Swag: Runners get this great technical half-zip, with thumbholes. I've always wanted thumbholes! Finishers also get this gigantic plaque of a medal, and the marathoners get a keychain bottle-opener, too.

Expo: I didn't go, except for early morning-of packet pickup and bag drop, but it's very conveniently located steps from the starting line.
Course: I liked the race course a lot. It's a point-to-point course that ends just a few hundred feet from where it starts. It has hills, yes, but even for someone like me - who NEVER runs on any hills and comes from an extremely flat area - they weren't bad. Nothing steep; nothing too long. Garmin connect tells me that there was under 400 feet of elevation gain, with only a few feet net gain. The course is quite pretty, covering neighborhoods, parks, downtown, and along the lake; it was a scenic race for sure. Two mild drawbacks are the twists and turns, which are plentiful, and the lack of shade on the second half. Keep in mind that, since it's late May, it can get rather hot - which is mitigated by the early (6:30 am) start. Overall, it's pretty, there is good crowd support, and it's fairly fast.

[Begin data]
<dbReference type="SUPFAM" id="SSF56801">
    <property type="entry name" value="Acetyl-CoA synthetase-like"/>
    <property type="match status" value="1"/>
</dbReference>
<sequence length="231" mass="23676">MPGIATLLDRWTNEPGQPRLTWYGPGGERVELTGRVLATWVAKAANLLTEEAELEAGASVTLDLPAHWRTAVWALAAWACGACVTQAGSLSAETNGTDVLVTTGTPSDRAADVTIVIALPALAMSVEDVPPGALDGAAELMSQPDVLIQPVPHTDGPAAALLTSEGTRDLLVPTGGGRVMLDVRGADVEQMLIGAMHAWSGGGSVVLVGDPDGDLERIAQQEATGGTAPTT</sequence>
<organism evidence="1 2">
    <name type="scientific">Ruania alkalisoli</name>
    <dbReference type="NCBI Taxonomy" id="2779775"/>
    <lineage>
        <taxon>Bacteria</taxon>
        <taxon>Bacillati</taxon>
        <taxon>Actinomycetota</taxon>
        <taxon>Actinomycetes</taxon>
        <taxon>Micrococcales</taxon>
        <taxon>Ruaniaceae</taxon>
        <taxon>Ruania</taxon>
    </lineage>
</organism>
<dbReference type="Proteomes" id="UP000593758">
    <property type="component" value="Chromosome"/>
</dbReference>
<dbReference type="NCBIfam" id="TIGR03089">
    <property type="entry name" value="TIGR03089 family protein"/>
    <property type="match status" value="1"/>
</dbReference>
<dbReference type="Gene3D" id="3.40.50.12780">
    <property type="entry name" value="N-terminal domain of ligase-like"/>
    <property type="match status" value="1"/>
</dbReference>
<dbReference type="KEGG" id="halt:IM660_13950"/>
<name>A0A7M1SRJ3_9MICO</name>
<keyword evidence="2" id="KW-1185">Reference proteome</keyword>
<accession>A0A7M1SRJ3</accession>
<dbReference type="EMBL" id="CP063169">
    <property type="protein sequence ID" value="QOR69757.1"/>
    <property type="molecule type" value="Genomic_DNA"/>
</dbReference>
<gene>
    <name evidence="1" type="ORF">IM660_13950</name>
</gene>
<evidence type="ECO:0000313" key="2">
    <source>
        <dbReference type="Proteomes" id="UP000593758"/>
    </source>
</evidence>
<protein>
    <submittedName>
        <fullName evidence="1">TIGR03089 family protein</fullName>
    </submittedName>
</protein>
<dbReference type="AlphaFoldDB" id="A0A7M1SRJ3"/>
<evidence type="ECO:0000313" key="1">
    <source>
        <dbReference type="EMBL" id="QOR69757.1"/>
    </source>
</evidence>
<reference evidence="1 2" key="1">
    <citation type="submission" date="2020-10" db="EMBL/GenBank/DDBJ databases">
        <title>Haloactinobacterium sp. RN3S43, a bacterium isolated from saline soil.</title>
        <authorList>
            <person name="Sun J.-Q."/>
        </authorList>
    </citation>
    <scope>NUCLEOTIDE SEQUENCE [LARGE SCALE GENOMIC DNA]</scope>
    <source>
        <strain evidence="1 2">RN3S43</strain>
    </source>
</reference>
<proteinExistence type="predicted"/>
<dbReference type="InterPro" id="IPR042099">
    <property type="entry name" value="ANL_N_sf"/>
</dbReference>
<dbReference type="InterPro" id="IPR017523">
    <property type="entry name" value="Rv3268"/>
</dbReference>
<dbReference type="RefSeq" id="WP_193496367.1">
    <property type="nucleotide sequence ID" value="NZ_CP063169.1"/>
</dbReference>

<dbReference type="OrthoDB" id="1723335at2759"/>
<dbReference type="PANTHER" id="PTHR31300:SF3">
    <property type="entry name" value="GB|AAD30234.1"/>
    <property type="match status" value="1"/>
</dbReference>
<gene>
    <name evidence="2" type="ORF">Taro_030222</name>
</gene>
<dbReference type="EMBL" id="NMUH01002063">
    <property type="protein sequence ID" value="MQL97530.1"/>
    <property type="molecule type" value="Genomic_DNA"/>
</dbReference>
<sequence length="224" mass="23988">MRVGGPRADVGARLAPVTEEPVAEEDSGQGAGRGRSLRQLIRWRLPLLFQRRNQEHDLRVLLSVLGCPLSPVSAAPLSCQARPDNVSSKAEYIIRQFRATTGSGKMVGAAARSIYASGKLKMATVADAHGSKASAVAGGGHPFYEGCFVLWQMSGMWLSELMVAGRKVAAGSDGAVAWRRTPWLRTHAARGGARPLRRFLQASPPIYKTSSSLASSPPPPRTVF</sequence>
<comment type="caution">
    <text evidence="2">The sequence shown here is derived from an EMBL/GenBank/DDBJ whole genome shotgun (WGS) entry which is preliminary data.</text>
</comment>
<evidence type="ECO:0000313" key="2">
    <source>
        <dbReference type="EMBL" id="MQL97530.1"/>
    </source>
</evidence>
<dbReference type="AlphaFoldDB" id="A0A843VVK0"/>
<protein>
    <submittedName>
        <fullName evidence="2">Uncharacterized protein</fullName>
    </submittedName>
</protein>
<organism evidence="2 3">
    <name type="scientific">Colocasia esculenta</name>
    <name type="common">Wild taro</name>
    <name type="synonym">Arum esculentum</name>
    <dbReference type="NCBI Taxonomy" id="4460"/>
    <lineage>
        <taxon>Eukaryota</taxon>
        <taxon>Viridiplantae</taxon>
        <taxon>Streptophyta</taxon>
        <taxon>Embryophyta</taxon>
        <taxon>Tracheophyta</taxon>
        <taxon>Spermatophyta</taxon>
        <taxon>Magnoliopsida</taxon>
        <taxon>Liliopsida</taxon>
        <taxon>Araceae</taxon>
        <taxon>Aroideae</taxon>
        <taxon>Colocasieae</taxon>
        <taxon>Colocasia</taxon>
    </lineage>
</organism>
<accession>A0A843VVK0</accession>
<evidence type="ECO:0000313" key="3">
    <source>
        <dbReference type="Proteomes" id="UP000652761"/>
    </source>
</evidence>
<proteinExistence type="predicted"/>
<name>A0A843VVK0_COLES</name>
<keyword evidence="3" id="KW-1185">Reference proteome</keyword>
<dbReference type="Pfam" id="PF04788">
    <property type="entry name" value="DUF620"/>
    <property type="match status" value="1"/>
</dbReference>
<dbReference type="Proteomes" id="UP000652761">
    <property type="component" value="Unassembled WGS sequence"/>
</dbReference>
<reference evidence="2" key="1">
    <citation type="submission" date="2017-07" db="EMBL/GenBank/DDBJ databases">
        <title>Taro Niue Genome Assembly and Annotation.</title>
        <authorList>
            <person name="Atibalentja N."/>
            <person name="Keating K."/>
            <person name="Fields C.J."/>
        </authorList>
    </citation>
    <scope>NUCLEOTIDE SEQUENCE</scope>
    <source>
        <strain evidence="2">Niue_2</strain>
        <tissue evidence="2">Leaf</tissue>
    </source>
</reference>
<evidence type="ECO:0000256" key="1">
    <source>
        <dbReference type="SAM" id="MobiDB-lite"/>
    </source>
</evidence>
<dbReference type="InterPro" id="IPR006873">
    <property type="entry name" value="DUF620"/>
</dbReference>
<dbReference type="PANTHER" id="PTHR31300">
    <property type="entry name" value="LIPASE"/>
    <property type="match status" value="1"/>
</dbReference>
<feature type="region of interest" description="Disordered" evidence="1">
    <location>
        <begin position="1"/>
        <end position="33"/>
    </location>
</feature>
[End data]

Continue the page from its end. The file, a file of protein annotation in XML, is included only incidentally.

Bright sun on the course! 
Course support: Gatorade and water on the course with two spots for gels (I honestly don't remember which gel. I think it was Cliff??). Some of the volunteers hadn't really set up well, and were tightly bunched, making it tough to get water at some of the earlier, more crowded stops.
Post race: The after party is actually held indoors, at the convention center right at the finish. There were some vendors with giveaways, plus a massage tent and stretching area. The race provided more snack-y options, plus pizza and a very good beer by Flying Bison Brewing, brewed specially for the race. It was unusual to be indoors, but since it was getting hot and sunny, it was actually a relief to get inside.
Awards: Cash awards to the top five, ranging from $1000 to $80. Age group awards were mailed out promptly after the race, and since I'm old, I won my age group, so I got this cool hat:
Vented with UPF 50!
I appreciate a good USEFUL award!